Splitting strings into arrays

There are two functions in awk which generate arrays from strings by splitting them up by some criterion. The functions are: split and patsplit. We will look at split in this episode and patsplit in a subsequent one.

split

The general format of the split function is:

split(string, array [ , fieldsep [ , seps ] ])

The first two arguments are mandatory but the second two are optional.

The function divides string into pieces separated by fieldsep and stores the pieces in array and the separator strings in the seps array (a GNU Awk extension).

Successive pieces are placed in array[1], array[2], and so on. The array is emptied before the splitting begins.

If fieldsep is omitted then the value of the built-in variable FS is used, so split can be seen as a method of generating fields from a string in a similar way to the main field processing that awk performs. If fieldsep is provided than it is a regular expression (again in the same way as FS).

The seps array is used to hold each of the separators. If fieldsep is a single space then any leading white space goes into seps[0] and any trailing white space goes into seps[n], where n is the number of number of elements in array.

The function split returns the number of pieces placed in array.

Example of using split

The following script is in the file awk10_ex2.awk which may be downloaded:

#!/usr/bin/awk -f
{
    lines[NR] = $0
}

END{
    for (i in lines) {
        split(lines[i],flds,/ *, */,seps)
        for (j in flds)
            printf "|%s| (%s)\n",flds[j],seps[j]
    }
}

It reads lines into an array called lines using the record number as the index. In the END rule it processes this array, splitting each line into another array called flds and the separators into an array called seps.

The fieldsep value is a regular expression consisting of a comma surrounded by any number of spaces. The flds array is printed in delimiters to demonstrate that any leading and trailing spaces have been removed. The seps array is appended to each output line enclosed in parentheses so you can see what was captured there.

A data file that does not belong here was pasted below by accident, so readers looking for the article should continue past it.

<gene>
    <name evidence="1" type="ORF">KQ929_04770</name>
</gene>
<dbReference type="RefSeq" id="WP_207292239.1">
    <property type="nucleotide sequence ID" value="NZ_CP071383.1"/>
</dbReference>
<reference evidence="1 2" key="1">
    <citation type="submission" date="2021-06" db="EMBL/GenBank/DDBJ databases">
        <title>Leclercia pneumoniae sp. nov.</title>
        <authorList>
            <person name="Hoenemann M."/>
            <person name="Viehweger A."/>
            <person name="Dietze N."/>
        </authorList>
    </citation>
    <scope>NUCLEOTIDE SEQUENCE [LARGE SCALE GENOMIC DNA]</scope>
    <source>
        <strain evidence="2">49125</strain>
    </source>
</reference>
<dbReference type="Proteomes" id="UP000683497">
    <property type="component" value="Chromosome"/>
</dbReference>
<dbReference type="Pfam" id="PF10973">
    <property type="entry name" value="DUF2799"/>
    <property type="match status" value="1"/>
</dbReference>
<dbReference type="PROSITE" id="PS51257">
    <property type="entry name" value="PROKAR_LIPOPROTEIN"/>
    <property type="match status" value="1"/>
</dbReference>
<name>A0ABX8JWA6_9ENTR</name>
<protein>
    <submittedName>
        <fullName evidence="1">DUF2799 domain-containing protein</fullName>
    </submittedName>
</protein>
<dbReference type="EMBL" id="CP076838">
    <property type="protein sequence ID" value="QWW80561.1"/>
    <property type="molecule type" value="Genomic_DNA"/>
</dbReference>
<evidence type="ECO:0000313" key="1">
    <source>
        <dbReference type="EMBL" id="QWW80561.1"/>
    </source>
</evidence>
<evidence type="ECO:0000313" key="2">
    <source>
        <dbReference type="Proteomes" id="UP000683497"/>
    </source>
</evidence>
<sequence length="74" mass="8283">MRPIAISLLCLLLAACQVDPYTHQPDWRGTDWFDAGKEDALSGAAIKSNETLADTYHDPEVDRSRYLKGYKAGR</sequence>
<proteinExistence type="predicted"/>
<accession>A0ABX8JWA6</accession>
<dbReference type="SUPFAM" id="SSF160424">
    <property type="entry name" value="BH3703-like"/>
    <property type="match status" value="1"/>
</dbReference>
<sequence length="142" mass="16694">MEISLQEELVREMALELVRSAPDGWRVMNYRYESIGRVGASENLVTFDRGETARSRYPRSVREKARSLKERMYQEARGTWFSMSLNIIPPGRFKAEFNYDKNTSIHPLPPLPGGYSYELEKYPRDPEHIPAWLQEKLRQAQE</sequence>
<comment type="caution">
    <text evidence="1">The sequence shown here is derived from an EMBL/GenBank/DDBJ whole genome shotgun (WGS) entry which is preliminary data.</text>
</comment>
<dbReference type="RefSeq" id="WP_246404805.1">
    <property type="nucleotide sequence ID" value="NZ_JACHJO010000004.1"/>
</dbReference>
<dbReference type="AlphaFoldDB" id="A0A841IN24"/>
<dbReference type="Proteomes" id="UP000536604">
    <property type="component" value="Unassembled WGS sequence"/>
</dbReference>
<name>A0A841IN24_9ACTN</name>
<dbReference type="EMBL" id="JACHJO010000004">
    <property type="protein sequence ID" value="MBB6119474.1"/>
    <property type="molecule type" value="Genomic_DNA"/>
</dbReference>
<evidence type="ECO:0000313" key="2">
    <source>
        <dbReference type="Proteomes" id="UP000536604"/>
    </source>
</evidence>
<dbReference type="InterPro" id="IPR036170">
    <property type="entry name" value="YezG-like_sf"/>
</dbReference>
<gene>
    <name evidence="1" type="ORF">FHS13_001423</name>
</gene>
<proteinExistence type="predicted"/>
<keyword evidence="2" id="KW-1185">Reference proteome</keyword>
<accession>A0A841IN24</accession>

Here is what happens when the script is run:

$ echo -e "A,B,C\nD,   E   ,F" | ./awk10_ex2.awk
|A| (,)
|B| (,)
|C| ()
|D| (,   )
|E| (   ,)
|F| ()

Real-world Examples

The following example scripts are not specifically about the use of arrays in awk. This is more of an attempt to demonstrate some real-world awk scripts for reference.

Scanning a log file

I have a script I wrote to add tags and summaries to HPR episodes that have none. I seem to mention this project every month on the Community News show! The script receives email messages with updates, and keeps a log with lines that look like this as it processes them:

2018/02/19 04:17:21 [INFO] Moving /home/dave/MailSpool/episode-736.eml to 'processed'
2018/02/19 04:17:21 [INFO] 736:tags:summary

Note: if you are wondering about the times they are local to the server, based in California USA, on which the script is run. I run things from the UK timezone (UTC or UTC+1).

I like to add a report on the number of tags and summaries processed each month to the Community News show notes, so I wanted to scan this log file for the month’s total.

Originally I used a pipeline with grep and wc but the task is well suited to awk. This was my solution (with added line numbers for reference):

 1: awk '
 2: BEGIN{
 3:     re = "^" strftime("%Y/%m/") ".. .* [0-9]{1,4}:"
 4:     count = 0
 5: }
 6: $0 ~ re {
 7:     printf "%02d %s\n",++count,$0
 8: }
 9: END{
10:     print "Additions",count
11: }
12: ' process_mail_tags.log
  • In the BEGIN (lines 2-5) rule a regular expression is defined in the variable re.
    • This starts with a ‘^’ character which anchors the expression to the start of the line.
    • This is followed by part of the date generated with the built-in function strftime. Here we generate the current year and the current month number and a slash.
    • Two dots follow which cater for the day number, then there is a space and ‘.*’ meaning zero or more characters.
    • This is followed by a space then between one and four digits. This matches the show number after the ‘[INFO]’ part.
    • The expression ends with a colon which matches the one after the show number
  • In the rule a variable count is initialised to zero (not strictly necessary but good programming practice)

  • The main rule for processing the input file (lines 6-8) matches each line against the regular expression. If it matches the line is printed preceded by the current value of count (which is pre-incremented before being printed).

  • The END rule (lines 9-11) prints the final value of count.

Running this towards the end of February 2018 we get:

01: 2018/02/05 01:19:09 [INFO] 788:summary:tags
02: 2018/02/05 05:17:27 [INFO] 1683:tags
03: 2018/02/05 06:15:16 [INFO] 1663:tags
04: 2018/02/05 06:15:16 [INFO] 1666:tags
05: 2018/02/05 06:15:16 [INFO] 1668:tags
06: 2018/02/05 06:15:16 [INFO] 1669:tags
07: 2018/02/05 06:22:43 [INFO] 1693:tags
08: 2018/02/05 06:52:13 [INFO] 1550:tags
09: 2018/02/05 06:52:13 [INFO] 1551:tags
10: 2018/02/05 06:52:13 [INFO] 1552:tags
11: 2018/02/05 06:52:13 [INFO] 1554:tags
12: 2018/02/05 06:52:13 [INFO] 1556:tags
13: 2018/02/05 06:52:13 [INFO] 1559:tags
14: 2018/02/05 14:33:46 [INFO] 1540:tags